Of course, we all want to help our children to succeed in an increasingly competitive world. However, a balance between organised activities and free time is essential for healthy development. There is no substitute for spending time with our children, watching them and listening to them, to get a feel for whether or not they are coping well with all the challenges they are facing. There are certain signs that indicate that there is something ‘wrong’, including excessive psychosomatic complaints, such as stomach pains or headaches; exaggerated shyness; disproportionate worry; lack of pleasure; and unreasonable irritability. The earlier these signs are recognised and some form of intervention is begun, the better the outcome for everyone. Research has shown that 20 per cent of pre-school children show moderate to clinically significant levels of emotional and behavioural problems. Anxiety disorders are among the most common psychiatric disorders, affecting one in four individuals at some time in their life.
Many people ask me if anxiety and depression are passed on genetically. The simple answer is no, but we can pass on vulnerability, and sensitivity to the stimuli around us. For example, whether a stimulus is positive or negative, some people (children or adults) react with anxiety and, at a later stage, depression. If we do not learn skills to cope with our anxiety and with life around us, we may develop depression later in life. Anxiety and depression tend to occur together. Anxiety is more common in childhood, but as we grow up, we can develop depression as well as anxiety.
So, what can we do about childhood anxiety? Basically, there are three main approaches to dealing with anxiety difficulties. The first is a ‘preventative intervention’, in which all children have the opportunity to acquire skills that can help them to develop emotional resilience. The second is an ‘indicated program’, in which children are selected according to their risk levels and then receive treatment. The third is a ‘treatment program’, in which children with a diagnosed condition receive specific treatment for their difficulties.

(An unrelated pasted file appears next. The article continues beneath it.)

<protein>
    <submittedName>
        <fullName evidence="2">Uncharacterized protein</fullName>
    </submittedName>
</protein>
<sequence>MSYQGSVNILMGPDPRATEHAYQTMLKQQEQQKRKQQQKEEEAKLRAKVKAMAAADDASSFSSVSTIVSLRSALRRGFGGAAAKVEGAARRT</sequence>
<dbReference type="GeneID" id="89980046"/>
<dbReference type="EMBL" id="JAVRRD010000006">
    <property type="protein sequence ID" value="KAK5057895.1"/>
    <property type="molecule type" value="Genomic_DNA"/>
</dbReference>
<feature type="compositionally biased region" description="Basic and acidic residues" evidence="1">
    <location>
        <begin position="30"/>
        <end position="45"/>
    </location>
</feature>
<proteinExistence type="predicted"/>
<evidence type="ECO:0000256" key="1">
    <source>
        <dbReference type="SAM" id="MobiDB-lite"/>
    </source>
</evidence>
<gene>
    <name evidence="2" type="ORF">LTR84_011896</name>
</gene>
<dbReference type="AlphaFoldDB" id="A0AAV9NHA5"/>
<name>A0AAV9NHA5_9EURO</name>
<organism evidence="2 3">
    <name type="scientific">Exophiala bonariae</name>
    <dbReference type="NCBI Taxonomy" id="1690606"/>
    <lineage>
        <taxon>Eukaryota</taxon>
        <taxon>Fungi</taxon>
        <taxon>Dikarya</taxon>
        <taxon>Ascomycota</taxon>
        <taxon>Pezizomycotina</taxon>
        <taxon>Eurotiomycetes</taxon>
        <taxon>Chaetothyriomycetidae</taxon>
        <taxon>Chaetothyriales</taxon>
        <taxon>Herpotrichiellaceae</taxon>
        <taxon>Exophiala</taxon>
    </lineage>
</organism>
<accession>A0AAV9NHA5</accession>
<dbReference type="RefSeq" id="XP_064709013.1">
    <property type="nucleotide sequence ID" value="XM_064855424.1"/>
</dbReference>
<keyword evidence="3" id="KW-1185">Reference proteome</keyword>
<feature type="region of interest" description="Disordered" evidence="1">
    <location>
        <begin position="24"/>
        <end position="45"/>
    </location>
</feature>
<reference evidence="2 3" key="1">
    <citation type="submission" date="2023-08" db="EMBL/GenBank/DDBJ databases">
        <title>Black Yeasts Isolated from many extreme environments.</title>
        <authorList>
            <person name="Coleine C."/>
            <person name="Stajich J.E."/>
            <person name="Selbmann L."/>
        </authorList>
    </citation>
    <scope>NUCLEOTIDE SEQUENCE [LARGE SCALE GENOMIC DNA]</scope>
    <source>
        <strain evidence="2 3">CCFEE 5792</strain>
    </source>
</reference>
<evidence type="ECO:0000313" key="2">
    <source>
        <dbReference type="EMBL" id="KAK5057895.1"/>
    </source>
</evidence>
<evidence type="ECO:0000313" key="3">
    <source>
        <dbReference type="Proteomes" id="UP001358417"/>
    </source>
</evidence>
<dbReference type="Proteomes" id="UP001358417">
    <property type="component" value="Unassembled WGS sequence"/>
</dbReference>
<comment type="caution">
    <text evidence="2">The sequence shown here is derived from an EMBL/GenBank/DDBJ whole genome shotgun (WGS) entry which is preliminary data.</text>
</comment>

The first approach, involving early intervention and prevention programs, is essential in preventing the onset of both anxiety and depression in children. In these programs, children, parents, health professionals and educators are taught effective, positive, coping life skills that can help children deal with whatever life brings their way. Research has shown that children who have learned empathy and emotional and social competence show significantly fewer behavioural problems at school, even if they are experiencing what are called ‘adverse life circumstances’.
We can use a ‘learning to swim’ analogy to better understand the idea. All children benefit from learning to swim. Parents take their children to swimming classes to learn to swim before they face a life-threatening situation in a pool or at the beach. Once they can swim, children are more comfortable in the water and know how to avoid possible risks. In the same way, children benefit from learning social and emotional skills early in life. This maximises their ability to cope with stressful life events in a positive way, before anything challenging happens.
We cannot change the temperament, sensitivity or vulnerability to stress that each child is born with, and many times we cannot change the environments or challenges some children are faced with, such as financial difficulties or loss of a loved one. However, we can change our ability to deal with life events. Australia has some of the best evidence-based programs, as rated by the World Health Organization, for teaching children emotional and social resilience skills.
Programs such as Friends for Life and Fun Friends (…) have been designed to teach coping skills to children, their parents and their siblings. The programs focus on building a sense of identity, teaching children to recognise feelings in themselves and in others, to learn to recognise ‘body signs’ and to do things to feel better, changing unhelpful thoughts, and finding solutions to problems. Children are also taught how to make friends, and the importance of having a support group and an appropriate role model is reinforced.